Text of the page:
I have known six people whose families were forced to move into United States government Japanese internment camps. It’s been an honor for me and my family to listen to their stories — though not always easy to hear about or imagine the cruelty they experienced. The internment, a reaction to the war with Japan and called an evacuation by the United States government, began in 1942 and essentially imprisoned more than 117,000 people. Two-thirds of them were born as American citizens and over half were children,
February 19th, the day in 1942 that President Roosevelt signed an executive order known as the internment order, is a Day of Remembrance in many states. Educators and parents can use the day to understand more — and help 21st Century children learn more — about the internment of Japanese families during World War II. Today, as we deal with the challenges of increasing diversity in the United States and recognize our immigrant history, it’s more important than ever to understand what happened and why the United States now recognizes the internment policy as a mistake.
As U. S. President Gerald Ford said, “Not only was the evacuation wrong, but Japanese Americans were and are loyal Americans.” Today’s connected world offers educators and parents many authoritative resources that can support learning, exploring the injustices experienced by Americans of Japanese descent and sharing poignant photos or men, women, and children.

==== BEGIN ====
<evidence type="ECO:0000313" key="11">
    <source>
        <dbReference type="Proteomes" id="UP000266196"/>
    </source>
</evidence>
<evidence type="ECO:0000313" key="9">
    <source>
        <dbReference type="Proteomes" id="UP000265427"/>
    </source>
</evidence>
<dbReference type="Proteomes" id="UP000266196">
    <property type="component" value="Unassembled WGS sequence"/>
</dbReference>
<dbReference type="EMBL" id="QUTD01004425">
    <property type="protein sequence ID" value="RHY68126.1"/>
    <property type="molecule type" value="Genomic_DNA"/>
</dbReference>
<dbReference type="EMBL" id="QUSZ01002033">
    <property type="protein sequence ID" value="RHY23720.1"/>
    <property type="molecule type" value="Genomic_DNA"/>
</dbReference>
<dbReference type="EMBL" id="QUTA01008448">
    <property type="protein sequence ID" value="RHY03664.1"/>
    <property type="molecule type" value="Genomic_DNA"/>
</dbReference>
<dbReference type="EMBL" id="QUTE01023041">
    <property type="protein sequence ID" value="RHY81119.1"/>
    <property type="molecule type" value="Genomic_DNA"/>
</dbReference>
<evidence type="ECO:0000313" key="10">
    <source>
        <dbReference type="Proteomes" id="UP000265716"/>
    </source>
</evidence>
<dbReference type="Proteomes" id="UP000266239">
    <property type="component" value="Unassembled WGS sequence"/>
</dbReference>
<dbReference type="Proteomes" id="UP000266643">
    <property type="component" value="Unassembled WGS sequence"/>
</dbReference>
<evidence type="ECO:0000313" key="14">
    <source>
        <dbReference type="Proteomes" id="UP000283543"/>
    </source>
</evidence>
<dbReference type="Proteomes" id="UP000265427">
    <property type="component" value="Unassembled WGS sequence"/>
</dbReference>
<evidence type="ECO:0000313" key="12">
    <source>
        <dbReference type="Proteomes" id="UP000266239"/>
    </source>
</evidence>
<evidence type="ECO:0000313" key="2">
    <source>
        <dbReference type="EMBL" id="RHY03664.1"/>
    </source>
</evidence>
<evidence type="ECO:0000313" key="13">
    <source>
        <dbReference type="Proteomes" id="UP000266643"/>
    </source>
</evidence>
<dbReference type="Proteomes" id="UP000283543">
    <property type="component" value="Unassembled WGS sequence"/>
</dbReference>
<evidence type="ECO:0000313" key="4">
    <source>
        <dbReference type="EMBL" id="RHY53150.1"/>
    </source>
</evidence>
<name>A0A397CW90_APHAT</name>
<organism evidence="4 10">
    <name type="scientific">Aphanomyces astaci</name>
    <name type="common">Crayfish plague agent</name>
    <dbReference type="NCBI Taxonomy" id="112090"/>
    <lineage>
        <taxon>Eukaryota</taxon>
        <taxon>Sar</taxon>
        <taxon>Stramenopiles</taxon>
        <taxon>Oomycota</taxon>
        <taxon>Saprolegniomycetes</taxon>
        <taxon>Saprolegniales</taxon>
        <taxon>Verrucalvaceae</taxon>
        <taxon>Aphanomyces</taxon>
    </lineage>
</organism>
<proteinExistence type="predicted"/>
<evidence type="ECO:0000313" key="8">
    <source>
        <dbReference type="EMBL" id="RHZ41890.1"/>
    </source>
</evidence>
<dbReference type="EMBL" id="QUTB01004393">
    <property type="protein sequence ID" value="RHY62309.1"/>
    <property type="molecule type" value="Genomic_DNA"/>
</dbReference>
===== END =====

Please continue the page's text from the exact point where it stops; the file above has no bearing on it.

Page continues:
You can find resources about this unfortunate period in United States history at the Japanese American Digital Archive, located at the University of California’s Calisphere site. It includes letters, photos, diaries, and more. The Library of Congress offers a Teacher’s Guide of Primary Sources on the Japanese American Internment. The PBS site features information about the children who lived in the camps. Educator Larry Ferlazzo, at his Edublog site, has put together a set of teaching resources on the internment Japanese Americans.
In 1942, the U.S. Government hired noted photographer, Dorothea Lange to take pictures of the Internment camps. Lange did not like what was happening to Japanese Americans, but she felt that her photos could contribute to a realistic historical record. Unfortunately, government censors confiscated her photographs and hid them away in the National Archives where almost no one could see them for nearly 60 years.
You can read much more about Lange’s photographs of the internment camps at the AnchorEditions blog. You can also view many of her photos at the Dorothea Lange gallery at the National Archives and at a WHYY feature that’s a part of PBS Learning.
Finally, my thanks to colleague, Jennifer Carey, for recommending in her comment below George Takei’s powerful TedX talk, Why I Love the Country That Once Betrayed me.
We cannot learn enough about the misjudgments and injustices that occurred when the United States government detained American citizens solely because of their race and ethnic background.